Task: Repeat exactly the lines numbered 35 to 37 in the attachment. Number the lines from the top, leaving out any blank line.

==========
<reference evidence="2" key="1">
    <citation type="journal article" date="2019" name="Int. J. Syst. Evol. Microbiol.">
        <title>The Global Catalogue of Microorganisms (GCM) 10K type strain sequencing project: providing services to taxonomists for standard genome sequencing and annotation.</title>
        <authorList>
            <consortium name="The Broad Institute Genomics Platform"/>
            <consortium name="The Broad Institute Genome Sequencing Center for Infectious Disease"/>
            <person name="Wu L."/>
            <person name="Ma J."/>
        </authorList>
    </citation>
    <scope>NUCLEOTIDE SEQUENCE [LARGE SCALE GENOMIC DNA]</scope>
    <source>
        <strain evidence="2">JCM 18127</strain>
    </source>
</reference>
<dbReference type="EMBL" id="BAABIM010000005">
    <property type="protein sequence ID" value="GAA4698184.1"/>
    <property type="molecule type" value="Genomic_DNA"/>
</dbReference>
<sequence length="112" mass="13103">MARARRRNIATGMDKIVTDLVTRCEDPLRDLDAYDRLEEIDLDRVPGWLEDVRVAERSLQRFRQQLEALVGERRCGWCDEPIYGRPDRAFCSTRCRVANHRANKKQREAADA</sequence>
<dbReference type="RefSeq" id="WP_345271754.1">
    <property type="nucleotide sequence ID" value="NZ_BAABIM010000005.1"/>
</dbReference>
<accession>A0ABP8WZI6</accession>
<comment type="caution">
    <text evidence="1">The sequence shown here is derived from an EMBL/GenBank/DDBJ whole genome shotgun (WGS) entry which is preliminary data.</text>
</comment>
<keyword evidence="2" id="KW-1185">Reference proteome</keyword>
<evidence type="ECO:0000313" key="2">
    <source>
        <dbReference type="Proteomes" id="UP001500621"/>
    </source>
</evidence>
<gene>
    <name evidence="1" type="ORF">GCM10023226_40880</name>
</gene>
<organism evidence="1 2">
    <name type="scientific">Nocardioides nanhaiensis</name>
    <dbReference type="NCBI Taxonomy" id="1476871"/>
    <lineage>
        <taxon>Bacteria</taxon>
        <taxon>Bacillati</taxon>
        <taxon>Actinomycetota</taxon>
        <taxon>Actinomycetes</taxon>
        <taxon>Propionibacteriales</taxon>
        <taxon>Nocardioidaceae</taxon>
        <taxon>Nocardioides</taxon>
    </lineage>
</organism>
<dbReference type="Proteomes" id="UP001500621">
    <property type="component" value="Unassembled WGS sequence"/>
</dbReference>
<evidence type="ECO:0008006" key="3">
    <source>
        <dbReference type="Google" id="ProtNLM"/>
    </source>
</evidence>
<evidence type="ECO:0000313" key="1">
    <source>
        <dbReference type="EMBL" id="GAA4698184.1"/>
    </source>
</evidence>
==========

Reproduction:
    <name evidence="1" type="ORF">GCM10023226_40880</name>
</gene>
<organism evidence="1 2">